It was finally her turn to begin placing her items up on the register belt, and she started talking to the cashier and pointing to me in a friendly manner. I wasn't really paying attention to what they were talking about. I had just discovered a copy of The Global Wacko News that had Tim Ruse on the cover saying that he was the reincarnation of Lon R Cupboard and was trying to convert the world into his new class of Cosmetology that would be opening new centers worldwide whenever he had another hit movie and earned enough money to do so. (Good luck with that.)

The little old lady kept gesturing and smiling at me. I didn't want to be rude, so I gave a little half-smile and nodded in agreement to whatever they were so animated about. I was maintaining my own acceptable distance from her and trying to keep my hand out of the doughnuts. You know what I'm talking about. When somebody tells a joke, and you laugh along anyway even though you don't get it.

By now, there was enough space on the belt for me to begin placing my purchases alongside the lady's items. My first item was a huge 8-roll pack of paper towels that were on sale (You can always cut it in half and then use as TP if need be), and it separated my things from hers. It also separated me from her as she gave another wave and headed out the door.

"That was awfully nice of you," said the cashier. "Your Great Aunt said you was going to pay for her groceries. That will be $88.32."

"Excuse me...I don't know who that woman is, I've never seen her before today." I replied.

"Well, ma'am, she said she knew you. You were being very friendly towards her, and we're maintaining the required six-feet of separation. Are you running some sort of scam? If you are, you could be charged with shoplifting or as an accessory."

"Six feet of bacon?" I questioned as I placed the bag with bacon in my cart. What is this Footloose or something? I don't know that woman, and I am not running some sort of scam. Why do you let people walk away without paying for their stuff? You better call security."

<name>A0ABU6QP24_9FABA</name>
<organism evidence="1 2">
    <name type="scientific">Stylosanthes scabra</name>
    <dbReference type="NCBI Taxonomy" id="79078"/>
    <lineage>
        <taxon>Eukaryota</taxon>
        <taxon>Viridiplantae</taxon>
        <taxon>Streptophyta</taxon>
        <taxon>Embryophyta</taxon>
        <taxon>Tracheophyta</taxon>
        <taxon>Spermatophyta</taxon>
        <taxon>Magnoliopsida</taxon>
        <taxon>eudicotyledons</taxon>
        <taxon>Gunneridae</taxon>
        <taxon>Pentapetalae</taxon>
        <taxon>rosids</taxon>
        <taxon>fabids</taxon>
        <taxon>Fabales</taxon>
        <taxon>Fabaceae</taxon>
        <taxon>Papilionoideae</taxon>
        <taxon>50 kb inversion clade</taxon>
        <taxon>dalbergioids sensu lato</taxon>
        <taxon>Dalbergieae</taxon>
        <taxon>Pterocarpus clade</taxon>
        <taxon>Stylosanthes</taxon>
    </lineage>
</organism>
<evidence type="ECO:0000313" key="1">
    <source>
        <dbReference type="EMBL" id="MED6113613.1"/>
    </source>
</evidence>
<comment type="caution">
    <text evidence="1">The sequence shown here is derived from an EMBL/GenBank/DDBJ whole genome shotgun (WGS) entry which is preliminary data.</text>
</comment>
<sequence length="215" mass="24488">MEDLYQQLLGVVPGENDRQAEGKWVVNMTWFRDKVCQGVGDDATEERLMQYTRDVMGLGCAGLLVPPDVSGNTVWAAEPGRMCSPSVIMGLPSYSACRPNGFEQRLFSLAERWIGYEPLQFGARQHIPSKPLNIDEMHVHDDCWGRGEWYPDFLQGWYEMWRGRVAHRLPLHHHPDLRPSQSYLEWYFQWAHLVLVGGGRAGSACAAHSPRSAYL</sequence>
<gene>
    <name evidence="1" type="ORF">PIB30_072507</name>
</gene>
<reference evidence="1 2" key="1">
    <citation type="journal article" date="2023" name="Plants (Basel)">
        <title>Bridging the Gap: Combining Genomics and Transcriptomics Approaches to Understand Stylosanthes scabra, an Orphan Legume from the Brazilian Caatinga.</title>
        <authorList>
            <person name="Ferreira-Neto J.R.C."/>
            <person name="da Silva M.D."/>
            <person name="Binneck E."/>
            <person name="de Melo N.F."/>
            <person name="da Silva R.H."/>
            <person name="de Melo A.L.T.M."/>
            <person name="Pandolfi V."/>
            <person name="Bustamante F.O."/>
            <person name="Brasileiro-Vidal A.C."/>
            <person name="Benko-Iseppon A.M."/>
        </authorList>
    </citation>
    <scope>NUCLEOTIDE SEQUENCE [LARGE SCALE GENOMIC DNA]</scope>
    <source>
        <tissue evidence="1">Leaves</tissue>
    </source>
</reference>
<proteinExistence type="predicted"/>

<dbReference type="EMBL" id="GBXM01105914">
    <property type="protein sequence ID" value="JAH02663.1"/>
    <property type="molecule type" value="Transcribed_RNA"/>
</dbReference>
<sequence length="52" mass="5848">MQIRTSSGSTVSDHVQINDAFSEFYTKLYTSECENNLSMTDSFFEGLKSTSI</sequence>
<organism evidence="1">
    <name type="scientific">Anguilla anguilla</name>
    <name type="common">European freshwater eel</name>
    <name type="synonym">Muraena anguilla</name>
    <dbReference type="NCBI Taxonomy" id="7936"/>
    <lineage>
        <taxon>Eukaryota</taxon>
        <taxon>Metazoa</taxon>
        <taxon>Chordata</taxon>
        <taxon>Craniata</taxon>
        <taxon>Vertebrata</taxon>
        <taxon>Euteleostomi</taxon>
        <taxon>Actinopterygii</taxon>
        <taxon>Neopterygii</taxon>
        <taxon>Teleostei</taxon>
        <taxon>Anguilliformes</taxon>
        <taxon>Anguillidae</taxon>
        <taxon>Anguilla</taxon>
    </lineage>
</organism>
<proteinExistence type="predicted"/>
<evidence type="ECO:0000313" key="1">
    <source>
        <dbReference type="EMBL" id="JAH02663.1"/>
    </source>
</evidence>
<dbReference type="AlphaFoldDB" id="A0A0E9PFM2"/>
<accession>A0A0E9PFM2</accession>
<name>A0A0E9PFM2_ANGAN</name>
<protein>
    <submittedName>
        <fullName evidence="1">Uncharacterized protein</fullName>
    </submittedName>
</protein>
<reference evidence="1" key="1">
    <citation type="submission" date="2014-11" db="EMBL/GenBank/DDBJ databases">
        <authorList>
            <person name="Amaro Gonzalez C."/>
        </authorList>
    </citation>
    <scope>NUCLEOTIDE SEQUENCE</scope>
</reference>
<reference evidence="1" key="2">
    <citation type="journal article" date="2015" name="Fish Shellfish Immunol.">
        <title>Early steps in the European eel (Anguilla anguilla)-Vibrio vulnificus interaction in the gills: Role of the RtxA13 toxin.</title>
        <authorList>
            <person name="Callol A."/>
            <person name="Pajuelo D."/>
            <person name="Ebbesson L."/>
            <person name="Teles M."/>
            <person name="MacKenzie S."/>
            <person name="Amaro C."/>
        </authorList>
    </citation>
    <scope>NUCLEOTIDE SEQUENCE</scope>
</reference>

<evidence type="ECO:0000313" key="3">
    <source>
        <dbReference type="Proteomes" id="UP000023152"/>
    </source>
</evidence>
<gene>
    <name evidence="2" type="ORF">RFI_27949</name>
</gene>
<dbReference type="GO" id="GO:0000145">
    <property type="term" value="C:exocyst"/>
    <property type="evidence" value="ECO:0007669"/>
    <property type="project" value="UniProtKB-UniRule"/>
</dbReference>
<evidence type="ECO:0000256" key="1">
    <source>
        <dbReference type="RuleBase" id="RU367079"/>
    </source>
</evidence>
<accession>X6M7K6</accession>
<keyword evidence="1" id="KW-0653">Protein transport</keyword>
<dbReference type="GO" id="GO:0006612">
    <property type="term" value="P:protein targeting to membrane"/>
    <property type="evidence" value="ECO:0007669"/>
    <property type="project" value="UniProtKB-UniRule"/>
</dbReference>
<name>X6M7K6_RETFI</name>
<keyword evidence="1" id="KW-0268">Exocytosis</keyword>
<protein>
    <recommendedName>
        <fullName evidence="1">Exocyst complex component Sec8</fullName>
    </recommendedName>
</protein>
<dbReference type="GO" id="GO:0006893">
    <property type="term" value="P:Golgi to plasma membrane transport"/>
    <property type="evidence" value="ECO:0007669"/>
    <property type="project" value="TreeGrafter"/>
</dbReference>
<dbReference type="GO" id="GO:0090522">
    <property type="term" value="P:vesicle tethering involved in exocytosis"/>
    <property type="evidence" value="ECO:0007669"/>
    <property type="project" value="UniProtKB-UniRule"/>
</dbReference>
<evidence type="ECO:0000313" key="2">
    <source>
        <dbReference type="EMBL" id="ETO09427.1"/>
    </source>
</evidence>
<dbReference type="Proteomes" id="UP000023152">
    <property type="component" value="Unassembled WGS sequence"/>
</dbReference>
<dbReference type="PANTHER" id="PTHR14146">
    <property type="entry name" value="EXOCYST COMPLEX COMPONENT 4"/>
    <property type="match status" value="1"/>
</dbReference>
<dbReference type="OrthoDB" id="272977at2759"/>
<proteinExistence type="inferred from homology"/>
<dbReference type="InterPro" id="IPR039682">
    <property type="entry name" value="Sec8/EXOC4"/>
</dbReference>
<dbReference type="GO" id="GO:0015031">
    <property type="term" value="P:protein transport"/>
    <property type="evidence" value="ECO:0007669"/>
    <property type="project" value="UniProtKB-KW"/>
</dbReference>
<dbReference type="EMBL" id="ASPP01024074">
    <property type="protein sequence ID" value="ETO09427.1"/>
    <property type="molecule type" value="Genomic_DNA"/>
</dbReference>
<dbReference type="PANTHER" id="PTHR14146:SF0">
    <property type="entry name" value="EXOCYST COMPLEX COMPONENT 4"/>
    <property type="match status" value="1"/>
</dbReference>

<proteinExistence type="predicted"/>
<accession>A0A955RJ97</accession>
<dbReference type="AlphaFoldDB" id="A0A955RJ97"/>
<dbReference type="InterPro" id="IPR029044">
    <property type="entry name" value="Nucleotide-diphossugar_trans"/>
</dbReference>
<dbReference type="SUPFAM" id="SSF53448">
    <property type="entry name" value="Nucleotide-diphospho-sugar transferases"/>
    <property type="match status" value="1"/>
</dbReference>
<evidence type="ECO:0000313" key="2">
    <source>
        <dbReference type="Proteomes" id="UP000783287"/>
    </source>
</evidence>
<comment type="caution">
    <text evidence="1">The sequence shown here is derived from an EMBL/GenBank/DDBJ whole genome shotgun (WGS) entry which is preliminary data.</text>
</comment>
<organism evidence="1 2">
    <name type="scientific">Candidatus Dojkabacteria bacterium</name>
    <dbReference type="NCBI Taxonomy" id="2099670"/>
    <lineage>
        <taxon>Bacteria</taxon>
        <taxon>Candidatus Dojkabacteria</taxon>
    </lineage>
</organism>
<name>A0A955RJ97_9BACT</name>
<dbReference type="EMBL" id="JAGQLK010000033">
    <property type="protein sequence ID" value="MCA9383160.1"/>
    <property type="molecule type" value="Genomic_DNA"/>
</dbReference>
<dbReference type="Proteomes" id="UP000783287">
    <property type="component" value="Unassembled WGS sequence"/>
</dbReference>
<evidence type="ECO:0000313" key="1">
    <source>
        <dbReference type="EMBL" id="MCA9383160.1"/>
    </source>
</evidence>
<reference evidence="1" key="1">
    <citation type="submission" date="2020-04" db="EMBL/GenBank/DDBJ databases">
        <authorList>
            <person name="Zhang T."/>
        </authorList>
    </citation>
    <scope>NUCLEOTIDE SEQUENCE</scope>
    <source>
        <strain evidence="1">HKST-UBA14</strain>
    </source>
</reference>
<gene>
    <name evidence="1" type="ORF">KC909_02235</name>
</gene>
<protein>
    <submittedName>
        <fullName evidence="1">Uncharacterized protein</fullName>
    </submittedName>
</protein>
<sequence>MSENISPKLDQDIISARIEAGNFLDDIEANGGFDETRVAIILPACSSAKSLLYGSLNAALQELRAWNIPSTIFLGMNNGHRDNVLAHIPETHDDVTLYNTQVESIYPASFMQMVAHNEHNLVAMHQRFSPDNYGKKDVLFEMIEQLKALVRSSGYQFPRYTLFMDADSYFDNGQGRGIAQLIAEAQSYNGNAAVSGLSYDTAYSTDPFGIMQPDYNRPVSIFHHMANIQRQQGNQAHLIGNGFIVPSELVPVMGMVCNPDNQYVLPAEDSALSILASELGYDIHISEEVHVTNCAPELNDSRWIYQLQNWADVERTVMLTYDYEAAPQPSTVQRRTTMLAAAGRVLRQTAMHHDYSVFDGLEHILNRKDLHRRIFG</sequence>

At that moment, the cashier, the security guard, the manager, and I went running outside to see if the lady was still in the parking lot. We looked at each other, realizing that we were no longer socially distant, and all took several steps in opposition directions. Someone behind us sneezed, and we all took three more steps.

As we looked over the parking lot, the Walmart employees began to look at me suspiciously. They thought I was a part of this lady's scam. All I had been doing was being nice--lending a sympathetic ear. I had been taught to be polite to my elders, and now, I might end up in jail.

A slight breeze stirred the dust around us, bright yellow in color, three of us sneezed, and I choked out "There she is," while pointing to the other side of the parking lot.

I really didn't want to go to jail. I know they provide three hots and a cot, but I got this thing about confined places. They make me a little edgy. The lady was putting the last of her bags into the trunk of her 2018 Cadillac SRX--that nice old lady who was trying to stick me with her grocery bill. The nerve of that woman--telling me such a sob story about her finances, her son and paying a thousand dollars a month for insurance premiums.

I pointed to her car, and all of us went running over to where she was parked. "Lady, what are you doing? What are you trying to pull? You almost got me arrested for shoplifting. I've never seen you before today. I didn't want you to think I was rude, so I listened while you went on and on about all of your troubles, and here you are, driving a Cadillac. Would you kindly tell me and the others here what kind of scam you are trying to pull?"

At that, the lady took one look at the cashier, the manager, and the security guard, and her shoulders just slumped in surrender. She looked past them and began to shuffle her feet as she fought for the words to explain this situation. "I bet you're wondering what this is all about," she said.

Then someone in the car sneezed, and we all stepped back.

We all nodded our heads in unison and waited patiently for the answer. "All of that stuff I told you in the store...about my finances, raising my kids, losing everything I had because of those high insurance rates...Well, I was just pulling your leg just like I'm pulling yours now.

Happy April's Fool Day!

P.S. Springtime in Georgia turns everything yellow from pollen.